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A novel tool in laryngeal surgery: Preliminary results of the picosecond infrared laser

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Krötz,  Peter
Atomically Resolved Structural Dynamics Division, Max Planck Research Department for Structural Dynamics, Department of Physics, University of Hamburg, External Organizations;
International Max Planck Research School for Ultrafast Imaging & Structural Dynamics (IMPRS-UFAST), Max Planck Institute for the Structure and Dynamics of Matter, Max Planck Society;

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Citation

Böttcher, A., Clauditz, T. S., Knecht, R., Kucher, S., Wöllmer, W., Wilczak, W., et al. (2013). A novel tool in laryngeal surgery: Preliminary results of the picosecond infrared laser. The Laryngoscope, 123(11), 2770-2775. doi:10.1002/lary.24124.


Cite as: http://hdl.handle.net/11858/00-001M-0000-0028-1E21-6
Abstract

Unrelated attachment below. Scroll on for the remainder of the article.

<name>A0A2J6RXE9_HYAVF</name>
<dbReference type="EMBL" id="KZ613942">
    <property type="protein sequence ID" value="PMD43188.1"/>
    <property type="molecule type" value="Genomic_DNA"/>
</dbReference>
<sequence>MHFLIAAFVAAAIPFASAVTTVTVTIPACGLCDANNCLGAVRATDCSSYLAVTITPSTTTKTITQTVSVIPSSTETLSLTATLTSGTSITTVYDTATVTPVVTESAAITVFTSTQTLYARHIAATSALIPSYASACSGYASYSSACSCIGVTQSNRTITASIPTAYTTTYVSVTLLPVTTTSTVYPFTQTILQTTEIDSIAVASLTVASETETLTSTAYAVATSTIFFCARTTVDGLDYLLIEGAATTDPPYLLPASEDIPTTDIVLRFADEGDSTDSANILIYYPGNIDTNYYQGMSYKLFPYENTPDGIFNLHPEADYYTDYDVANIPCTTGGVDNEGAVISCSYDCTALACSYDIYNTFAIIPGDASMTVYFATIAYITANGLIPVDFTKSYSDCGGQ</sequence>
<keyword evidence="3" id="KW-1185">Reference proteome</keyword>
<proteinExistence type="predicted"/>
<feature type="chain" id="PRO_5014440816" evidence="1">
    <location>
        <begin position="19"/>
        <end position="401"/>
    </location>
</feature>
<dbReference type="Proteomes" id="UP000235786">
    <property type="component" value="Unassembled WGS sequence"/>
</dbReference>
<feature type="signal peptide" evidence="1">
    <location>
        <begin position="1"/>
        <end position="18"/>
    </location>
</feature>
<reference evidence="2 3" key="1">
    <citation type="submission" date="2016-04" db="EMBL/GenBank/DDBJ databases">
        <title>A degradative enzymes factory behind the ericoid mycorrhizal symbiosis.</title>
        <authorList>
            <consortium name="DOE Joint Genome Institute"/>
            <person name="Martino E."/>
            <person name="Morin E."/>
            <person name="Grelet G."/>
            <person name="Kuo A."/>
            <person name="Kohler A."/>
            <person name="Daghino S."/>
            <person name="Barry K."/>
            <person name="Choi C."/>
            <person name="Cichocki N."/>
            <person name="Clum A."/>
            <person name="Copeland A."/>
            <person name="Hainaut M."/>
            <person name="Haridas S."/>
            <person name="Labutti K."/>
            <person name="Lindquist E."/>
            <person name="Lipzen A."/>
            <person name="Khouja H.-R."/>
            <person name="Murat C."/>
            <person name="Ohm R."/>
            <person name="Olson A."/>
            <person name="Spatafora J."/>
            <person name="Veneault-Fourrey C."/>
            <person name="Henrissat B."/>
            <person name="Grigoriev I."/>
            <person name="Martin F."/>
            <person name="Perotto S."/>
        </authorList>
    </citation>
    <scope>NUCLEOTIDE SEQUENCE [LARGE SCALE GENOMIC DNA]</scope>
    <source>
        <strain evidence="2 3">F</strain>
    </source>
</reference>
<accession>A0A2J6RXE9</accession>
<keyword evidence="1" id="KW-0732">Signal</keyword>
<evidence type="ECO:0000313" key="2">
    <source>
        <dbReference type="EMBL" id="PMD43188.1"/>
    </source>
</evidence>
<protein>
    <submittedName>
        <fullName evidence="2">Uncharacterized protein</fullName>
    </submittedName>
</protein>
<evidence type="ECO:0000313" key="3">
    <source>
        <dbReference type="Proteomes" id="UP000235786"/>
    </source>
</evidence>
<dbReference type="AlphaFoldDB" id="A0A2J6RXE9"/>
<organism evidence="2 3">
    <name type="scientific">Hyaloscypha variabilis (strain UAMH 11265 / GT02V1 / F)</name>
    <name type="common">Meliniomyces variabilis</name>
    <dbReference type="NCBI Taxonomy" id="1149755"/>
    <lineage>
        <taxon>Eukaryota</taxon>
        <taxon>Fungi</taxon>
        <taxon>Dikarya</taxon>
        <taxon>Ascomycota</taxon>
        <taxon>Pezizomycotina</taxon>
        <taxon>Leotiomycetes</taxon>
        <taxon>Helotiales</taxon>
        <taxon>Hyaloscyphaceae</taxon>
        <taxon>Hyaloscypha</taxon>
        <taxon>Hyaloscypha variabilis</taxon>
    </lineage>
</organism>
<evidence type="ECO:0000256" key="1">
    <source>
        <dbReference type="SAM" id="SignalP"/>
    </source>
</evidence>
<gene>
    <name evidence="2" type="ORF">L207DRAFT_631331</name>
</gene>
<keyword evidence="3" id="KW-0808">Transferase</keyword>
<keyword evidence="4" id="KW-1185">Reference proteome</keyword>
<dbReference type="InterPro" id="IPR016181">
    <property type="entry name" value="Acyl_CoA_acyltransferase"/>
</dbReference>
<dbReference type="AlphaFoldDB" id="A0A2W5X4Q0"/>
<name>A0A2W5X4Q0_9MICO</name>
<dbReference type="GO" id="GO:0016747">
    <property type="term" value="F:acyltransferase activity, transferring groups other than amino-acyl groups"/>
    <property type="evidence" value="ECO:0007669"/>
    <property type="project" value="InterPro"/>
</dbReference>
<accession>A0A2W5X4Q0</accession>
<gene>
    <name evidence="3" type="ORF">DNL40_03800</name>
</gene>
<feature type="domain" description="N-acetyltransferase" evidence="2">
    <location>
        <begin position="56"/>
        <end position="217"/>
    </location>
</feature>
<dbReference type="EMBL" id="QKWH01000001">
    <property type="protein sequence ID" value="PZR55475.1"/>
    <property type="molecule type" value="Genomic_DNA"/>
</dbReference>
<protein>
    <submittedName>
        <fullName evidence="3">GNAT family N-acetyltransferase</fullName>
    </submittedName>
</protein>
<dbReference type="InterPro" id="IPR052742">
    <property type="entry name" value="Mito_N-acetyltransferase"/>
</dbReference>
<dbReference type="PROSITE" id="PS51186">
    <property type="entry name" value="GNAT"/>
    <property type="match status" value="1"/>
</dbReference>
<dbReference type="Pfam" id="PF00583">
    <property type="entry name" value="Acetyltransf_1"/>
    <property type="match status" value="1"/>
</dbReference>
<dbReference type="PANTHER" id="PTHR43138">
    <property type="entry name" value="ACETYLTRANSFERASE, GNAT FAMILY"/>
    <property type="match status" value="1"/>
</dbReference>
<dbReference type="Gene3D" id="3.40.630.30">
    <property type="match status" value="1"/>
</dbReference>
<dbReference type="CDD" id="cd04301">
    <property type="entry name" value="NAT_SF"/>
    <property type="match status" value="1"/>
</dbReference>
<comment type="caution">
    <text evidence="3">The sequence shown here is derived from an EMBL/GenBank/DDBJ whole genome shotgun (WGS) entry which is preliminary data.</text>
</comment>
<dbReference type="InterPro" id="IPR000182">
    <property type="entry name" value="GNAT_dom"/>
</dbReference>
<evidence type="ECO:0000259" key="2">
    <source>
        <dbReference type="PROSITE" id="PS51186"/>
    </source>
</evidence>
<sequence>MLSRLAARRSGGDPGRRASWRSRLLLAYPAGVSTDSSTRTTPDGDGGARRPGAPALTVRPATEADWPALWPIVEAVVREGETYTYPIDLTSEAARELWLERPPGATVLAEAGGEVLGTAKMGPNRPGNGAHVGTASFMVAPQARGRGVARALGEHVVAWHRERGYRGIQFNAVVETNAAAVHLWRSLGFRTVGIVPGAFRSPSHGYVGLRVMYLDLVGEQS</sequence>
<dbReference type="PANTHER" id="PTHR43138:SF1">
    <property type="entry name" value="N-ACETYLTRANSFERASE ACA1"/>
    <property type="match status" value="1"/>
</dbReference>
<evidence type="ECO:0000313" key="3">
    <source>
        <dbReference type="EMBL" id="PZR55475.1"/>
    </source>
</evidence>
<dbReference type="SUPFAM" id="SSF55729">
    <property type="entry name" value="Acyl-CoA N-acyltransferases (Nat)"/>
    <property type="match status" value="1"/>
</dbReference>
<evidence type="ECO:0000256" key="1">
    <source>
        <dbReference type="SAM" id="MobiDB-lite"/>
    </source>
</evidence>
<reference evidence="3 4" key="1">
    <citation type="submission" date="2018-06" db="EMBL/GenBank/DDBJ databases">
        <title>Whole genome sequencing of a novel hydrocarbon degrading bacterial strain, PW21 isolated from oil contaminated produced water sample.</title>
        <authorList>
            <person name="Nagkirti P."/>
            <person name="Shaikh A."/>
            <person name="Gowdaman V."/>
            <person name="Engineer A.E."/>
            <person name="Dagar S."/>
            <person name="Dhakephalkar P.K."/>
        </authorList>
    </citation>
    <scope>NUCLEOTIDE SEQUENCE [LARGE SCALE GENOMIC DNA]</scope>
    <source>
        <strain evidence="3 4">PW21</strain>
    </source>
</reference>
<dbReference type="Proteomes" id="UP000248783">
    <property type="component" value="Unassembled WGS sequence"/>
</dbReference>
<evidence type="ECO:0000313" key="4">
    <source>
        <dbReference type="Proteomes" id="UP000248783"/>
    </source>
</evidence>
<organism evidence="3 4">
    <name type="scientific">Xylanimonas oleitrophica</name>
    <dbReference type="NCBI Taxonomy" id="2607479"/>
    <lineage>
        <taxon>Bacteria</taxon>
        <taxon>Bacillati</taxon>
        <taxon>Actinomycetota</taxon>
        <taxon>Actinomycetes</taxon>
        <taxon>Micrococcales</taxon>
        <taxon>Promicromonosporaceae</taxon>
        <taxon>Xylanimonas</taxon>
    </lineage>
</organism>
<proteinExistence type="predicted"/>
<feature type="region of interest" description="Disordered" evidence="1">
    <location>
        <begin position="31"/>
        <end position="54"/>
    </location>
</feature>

Objectives/Hypothesis: Conventional lasers ablate tissue through photothermal, photomechanical, and/or photoionizing effects, which may result in collateral tissue damage. The novel nonionizing picosecond infrared laser (PIRL) selectively energizes tissue water molecules using ultrafast pulses to drive ablation on timescales faster than energy transport to minimize collateral damage to adjacent cells. Study Design: Animal cadaver study. Methods: Cuts in porcine laryngeal epithelium, lamina propria, and cartilage were made using PIRL and carbon dioxide (CO2) laser. Lateral damage zones and cutting gaps were histologically compared. Results: The mean widths of epithelial (8.5 μm), subepithelial (10.9 μm), and cartilage damage zones (8.1 μm) were significantly lower for cuts made by PIRL compared with CO2 laser (p < 0.001). Mean cutting gaps in vocal fold (174.7 μm) and epiglottic cartilage (56.3 μm) were significantly narrower for cuts made by PIRL compared with CO2 laser (P < 0.01, P < 0.05). Conclusion: PIRL ablation demonstrates superiority over CO2 laser in cutting precision with less collateral tissue damage.